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Post by shipstamps » Sat Sep 27, 2008 9:52 pm

Built as a cargo-passenger vessel under yard No 1006 by Cammell Laird, Birkenhead for the Elder Dempster Lines, Liverpool.
19 June 1935 launched under the name ABOSSO.
Tonnage 11.330 grt, 6.745 nrt, dim. 140.44 x 19.86 x 9.6m.
Powered by two 8-cyl 2S.SA oil engine, manufactured by J.G Kincaid, Greenock, 1.660 nhp., twin screws, speed 15 knots.
Passenger accommodation for 250 first, 74 second and 32 third class, crew 170.
08 September 1935 completed.

At that time was she the largest ship of the company, and built for the liner service from Liverpool to Apapa (Lagos), Nigeria.
27 June 1939 got in collision with the YEWFROST off Ushant.

08 October 1942 she sailed from Cape Town unescorted, with on board 3000 ton wool or cotton and 400 bags of mail, under command of Captain R.W. Tait and a crew of 161, 18 gunners and 3 navy W/T.
Also were on board 189 passengers under which 34 Dutch navy men from decommissioned Dutch submarines, and underway from Fremantle to England to man a new submarine under construction in the U.K. for the Dutch Government.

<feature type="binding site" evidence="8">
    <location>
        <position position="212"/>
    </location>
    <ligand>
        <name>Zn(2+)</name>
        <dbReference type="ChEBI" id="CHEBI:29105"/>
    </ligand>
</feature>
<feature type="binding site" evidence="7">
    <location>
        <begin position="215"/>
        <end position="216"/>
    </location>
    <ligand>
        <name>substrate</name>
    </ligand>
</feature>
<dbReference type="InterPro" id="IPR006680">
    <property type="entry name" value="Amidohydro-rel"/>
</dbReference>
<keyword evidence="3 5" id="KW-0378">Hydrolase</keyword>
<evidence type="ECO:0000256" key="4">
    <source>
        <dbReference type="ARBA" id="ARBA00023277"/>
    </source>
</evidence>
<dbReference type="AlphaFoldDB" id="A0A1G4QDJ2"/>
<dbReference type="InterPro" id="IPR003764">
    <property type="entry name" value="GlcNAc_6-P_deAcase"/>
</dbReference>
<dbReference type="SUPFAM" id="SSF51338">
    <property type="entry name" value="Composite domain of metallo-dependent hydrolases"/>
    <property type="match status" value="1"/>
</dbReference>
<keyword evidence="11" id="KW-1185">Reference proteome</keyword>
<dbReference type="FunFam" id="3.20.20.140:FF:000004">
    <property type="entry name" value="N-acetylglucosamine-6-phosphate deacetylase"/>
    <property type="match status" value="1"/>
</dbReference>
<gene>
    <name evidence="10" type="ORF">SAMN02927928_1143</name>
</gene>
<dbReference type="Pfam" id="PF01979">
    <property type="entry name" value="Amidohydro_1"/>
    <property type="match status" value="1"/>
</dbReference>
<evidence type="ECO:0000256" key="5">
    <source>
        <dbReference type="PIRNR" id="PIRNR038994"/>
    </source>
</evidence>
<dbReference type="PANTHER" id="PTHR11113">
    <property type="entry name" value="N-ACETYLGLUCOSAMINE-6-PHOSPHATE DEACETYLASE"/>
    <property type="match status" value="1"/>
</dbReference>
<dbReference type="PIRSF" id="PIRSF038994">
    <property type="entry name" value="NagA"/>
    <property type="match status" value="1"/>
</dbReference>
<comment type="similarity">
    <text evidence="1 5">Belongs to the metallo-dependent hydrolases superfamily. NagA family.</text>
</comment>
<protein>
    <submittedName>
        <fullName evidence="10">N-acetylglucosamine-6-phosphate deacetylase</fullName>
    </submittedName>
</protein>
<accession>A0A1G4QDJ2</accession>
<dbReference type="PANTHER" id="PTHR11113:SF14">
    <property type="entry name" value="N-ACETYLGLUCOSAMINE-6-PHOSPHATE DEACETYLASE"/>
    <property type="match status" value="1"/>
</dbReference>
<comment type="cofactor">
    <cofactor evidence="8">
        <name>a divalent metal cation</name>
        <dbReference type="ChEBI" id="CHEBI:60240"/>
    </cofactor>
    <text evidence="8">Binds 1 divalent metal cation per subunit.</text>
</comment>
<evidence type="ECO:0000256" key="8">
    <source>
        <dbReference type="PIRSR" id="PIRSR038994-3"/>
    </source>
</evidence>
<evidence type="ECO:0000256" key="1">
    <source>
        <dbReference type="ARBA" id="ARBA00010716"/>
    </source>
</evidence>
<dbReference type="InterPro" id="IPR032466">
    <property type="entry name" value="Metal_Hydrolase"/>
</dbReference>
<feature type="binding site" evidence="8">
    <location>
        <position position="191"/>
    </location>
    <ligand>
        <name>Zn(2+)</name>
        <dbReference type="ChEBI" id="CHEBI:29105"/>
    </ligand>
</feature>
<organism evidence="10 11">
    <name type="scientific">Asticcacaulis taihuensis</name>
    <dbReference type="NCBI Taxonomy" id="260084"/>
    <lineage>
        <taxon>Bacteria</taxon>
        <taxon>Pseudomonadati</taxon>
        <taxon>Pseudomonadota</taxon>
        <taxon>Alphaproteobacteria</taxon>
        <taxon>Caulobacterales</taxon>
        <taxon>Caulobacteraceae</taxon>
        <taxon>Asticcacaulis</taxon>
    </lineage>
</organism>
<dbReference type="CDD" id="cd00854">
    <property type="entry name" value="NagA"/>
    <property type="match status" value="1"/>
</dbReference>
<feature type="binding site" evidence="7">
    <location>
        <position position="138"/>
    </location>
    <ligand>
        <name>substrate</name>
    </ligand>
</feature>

29 October 1942 the ABOSSO was spotted by the German U- 575 under command of Günther Heydemann in a position 48 30N 28 50W, about 700 miles N.W. of the Azores.
At 19.42 in darkness the U-boat fired four torpedoes of which one hit the portside at 19.50 and exploded, at that time a heavy sea was running. The ship got a list to port of about 30 degree, and engines stopped. Orders were given to abandon the ship, five lifeboats got away before a second torpedo of a second salvo from the U-boat hit the vessel about 25 minutes later. The ABOSSO sank a few minutes later.
During the night and the next day wind increased to force 8.

After two nights in the lifeboat the occupants of lifeboat No 5 were spotted early in the morning by HMS BIDEFORD, she was part of Operation Torch (invasion of North Africa).
Only 31 men surveyed from this lifeboat and were landed in Gibraltar, of the four other lifeboats nothing has been found.

Source: Lloyds War Losses, the Second World War. Elder Dempster Lines by Haws. Some web-sites.

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